Today: February 29, 2024

Concert, The DVD/ BR

A quaint dramady that manages to lift the heart and warm the soul but never quite manages to fine-tune the two together.

The balancing act of two such different tones as comedy and drama is
one that cinema has always made a sterling effort in achieving. Billy Wilder was a master of it with films like Sunset Boulevard (1950) and Woody Allen, up to a point, certainly found his niche with the likes of Manhattan (1979) and Annie Hall (1977). The Concert does not measure up to any of these films but, and crucial to enjoying it, when it is funny it is laugh out loud and when it is drama it melts your heart.

Andrey Fillipov (Guskov) was once a great conductor with
Russia’s premier orchestra under his guidance. But when he was ordered
to fire all of his Jewish musicians he refused and was promptly
dismissed. He now cleans for the Bolshoi orchestra. One day he
intercepts a fax from the Chatelet Theatre in Paris asking the orchestra
to come and perform. Deciding to take matters in hand he recruits his
best friend, and cello player, Sasha (Nazarov) in order to help
them track down and put back together all those musicians that he led
all those years ago. His insistence that renowned violinist Anne-Marie
Jacquet (Laurent) play the solo part raises questions but she finds herself drawn to the mismatch band of players.

Plot wise The Concert is reminiscent of other musical reforming acts. It
presents the ‘getting the band back together’ frolics of The Blues
Brothers (1980) with the cultural nuance of Brassed Off (1996).

While Sasha’s ambulance makes for a fun substitute for the Blues Mobile,
the heartfelt drama centring on Anne-Marie’s parents lends itself to
the political undertones of the formally communist Russia that oppressed
these talented musicians and forced them into Gulags.

Writer director Radu Mihaileanu paints the characters with fairly
broad strokes, creating an almost stereotypical sense in almost all
involved. But he manages to inject them with an infectious amount of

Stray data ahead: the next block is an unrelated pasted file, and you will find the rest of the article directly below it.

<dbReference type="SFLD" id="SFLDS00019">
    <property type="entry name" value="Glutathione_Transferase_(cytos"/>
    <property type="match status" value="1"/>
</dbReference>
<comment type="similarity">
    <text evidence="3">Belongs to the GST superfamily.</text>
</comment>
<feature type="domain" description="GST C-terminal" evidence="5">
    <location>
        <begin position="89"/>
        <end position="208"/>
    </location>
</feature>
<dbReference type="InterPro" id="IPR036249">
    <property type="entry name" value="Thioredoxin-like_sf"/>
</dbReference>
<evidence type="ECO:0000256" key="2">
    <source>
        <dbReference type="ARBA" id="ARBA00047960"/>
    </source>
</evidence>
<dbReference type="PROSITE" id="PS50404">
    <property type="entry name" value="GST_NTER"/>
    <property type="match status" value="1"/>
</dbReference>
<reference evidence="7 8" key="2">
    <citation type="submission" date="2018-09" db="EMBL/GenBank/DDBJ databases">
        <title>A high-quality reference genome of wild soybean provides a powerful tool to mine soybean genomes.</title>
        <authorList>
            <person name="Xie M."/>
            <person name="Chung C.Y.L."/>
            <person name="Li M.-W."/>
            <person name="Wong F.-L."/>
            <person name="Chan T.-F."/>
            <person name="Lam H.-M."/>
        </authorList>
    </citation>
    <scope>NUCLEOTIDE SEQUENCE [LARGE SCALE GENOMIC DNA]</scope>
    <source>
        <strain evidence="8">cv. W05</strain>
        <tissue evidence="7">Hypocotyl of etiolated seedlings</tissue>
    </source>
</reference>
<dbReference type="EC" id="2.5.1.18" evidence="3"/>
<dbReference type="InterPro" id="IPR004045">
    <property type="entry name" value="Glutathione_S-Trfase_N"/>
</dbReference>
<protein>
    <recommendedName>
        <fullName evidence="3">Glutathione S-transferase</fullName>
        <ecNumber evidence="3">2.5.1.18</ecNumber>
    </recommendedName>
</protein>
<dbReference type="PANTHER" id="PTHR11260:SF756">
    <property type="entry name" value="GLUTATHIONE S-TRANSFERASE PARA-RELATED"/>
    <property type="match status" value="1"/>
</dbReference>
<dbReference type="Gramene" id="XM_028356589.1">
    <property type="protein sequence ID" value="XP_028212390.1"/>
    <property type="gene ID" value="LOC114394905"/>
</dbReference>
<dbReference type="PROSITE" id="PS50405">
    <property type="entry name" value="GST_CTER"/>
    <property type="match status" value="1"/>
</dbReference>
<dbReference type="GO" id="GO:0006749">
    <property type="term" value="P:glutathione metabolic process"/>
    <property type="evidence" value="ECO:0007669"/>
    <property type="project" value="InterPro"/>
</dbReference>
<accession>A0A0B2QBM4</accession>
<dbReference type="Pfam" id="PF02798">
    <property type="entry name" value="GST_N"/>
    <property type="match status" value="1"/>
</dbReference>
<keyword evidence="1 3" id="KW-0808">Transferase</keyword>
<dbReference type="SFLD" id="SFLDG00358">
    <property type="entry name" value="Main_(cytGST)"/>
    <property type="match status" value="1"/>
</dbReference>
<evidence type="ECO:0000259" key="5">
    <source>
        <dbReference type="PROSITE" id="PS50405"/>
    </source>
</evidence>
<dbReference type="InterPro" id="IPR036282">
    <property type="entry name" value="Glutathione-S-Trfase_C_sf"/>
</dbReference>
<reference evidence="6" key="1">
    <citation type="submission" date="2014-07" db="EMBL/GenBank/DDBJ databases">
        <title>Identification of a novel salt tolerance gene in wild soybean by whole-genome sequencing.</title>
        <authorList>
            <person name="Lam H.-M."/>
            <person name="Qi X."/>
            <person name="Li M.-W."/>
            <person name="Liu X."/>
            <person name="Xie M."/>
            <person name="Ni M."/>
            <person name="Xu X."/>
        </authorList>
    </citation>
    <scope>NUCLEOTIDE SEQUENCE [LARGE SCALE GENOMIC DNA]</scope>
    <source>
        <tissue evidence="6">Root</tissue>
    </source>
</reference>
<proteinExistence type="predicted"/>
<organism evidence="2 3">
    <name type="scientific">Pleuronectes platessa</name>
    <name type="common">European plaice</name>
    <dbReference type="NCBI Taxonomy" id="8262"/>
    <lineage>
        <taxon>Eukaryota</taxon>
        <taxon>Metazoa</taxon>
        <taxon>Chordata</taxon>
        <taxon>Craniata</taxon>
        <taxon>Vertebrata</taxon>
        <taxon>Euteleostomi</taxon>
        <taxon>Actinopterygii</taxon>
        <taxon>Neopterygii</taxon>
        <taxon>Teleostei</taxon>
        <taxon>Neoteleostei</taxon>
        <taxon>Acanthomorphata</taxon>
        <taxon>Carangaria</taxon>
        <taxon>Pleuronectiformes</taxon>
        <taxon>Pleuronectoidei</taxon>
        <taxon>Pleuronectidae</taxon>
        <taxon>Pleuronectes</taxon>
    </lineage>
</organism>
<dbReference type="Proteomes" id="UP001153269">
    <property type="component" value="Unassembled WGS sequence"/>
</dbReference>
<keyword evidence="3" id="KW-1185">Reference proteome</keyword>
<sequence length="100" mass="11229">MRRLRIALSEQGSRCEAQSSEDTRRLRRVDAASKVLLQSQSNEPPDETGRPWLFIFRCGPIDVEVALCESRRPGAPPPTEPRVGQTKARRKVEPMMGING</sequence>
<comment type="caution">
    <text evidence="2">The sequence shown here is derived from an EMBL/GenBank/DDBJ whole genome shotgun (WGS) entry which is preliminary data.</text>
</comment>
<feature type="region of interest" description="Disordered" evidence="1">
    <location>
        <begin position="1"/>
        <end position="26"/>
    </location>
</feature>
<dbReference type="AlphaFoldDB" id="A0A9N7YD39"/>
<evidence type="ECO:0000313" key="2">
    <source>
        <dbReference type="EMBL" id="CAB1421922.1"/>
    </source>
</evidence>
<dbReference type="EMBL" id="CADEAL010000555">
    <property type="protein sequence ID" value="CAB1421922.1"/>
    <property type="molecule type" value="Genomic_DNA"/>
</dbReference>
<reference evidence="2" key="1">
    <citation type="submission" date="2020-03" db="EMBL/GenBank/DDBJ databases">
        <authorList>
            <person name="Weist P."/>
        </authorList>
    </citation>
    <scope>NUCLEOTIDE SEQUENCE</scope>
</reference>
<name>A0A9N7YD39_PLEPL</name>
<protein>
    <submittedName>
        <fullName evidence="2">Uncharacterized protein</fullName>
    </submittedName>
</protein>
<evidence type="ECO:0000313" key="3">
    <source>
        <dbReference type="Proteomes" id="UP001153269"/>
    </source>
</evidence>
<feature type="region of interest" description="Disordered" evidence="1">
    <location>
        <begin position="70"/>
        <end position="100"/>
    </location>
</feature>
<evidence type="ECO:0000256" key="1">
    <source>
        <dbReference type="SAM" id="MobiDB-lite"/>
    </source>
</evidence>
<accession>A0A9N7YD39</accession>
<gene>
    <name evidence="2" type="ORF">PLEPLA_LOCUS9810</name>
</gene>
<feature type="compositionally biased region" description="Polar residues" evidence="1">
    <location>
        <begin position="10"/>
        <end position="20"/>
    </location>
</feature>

love. There is great comradery between Andrey and Sasha, which is
always fun to witness as they tease and bully each other, like a
bickering old couple. His camera sweeps between his characters with a
fluid orchestration of events.

The film suffers slightly from over the top moments that either force
the sentiment or try to coerce the laughs. At one point the group try
to recruit an oil baron to sponsor them only to be caught up in a
surreal shoot-out at a concert, it fails to generate a laugh but manages
to raise an eyebrow as to the logic of such an event. On the flip side
though some of the humorous moments resonate. A team of Russian gypsies forging passports for the orchestra at the airport rings a wry smile as to its potential accuracy.

Though the characters are never fully fleshed out they are brought to cartoonish life through some fun performances.
Guskov gives Andrey just enough insecurities to keep him from becoming
too clichéd. Nazarov, as the bear like Sasha, is endlessly loveable with
his delicate manners in his vast frame. Much of the two leads best
moments are sparing with orchestra manager, Ivan, played with John
Cleese levels of strict grumpiness by a delightfully stuffy Valeriy Barinov.
His character is slightly overlooked come the climax but he is
nonetheless a comedic highlight. On the drama end of the scale Melanie
Laurent, off the back of her much under valued role in Taratino’s Inglorious Basterds
(2009), is endlessly mesmerising. As the talented violinist Anne-Marie
she is never really given a chance to shine and yet she remains the most
captivating presence on screen throughout the film. Able to project a
confidence underlined with a desperate insecurity, she is an actress who
utilises her most natural talent, her eyes, to stunning effect. They
are never anything less from hugely expressive. If Laurent does not shoot to super stardom then frankly there is something wrong with the world.

The first act is a jolly little tune, the middle suffers from some
staccato moments but the end is a brilliantly uplifting crescendo. The
concert might not offer anything you have not seen before but it manages
to do so with genuine warmth and enough moments of frivolity to keep
you dancing to the same tune.

Alex Moss Editor

Alex Moss’ obsession with film began the moment he witnessed the Alien burst forth from John Hurt’s stomach. It was perhaps ill-advised to witness this aged 6 but much like the beast within Hurt, he became infected by a parasite called ‘Movies’. Rarely away from his computer or a big screen, as he muses on Cinematic Deities, Alex is “more machine now than man. His mind is twisted and evil”. Email: alex.moss@filmjuice.com

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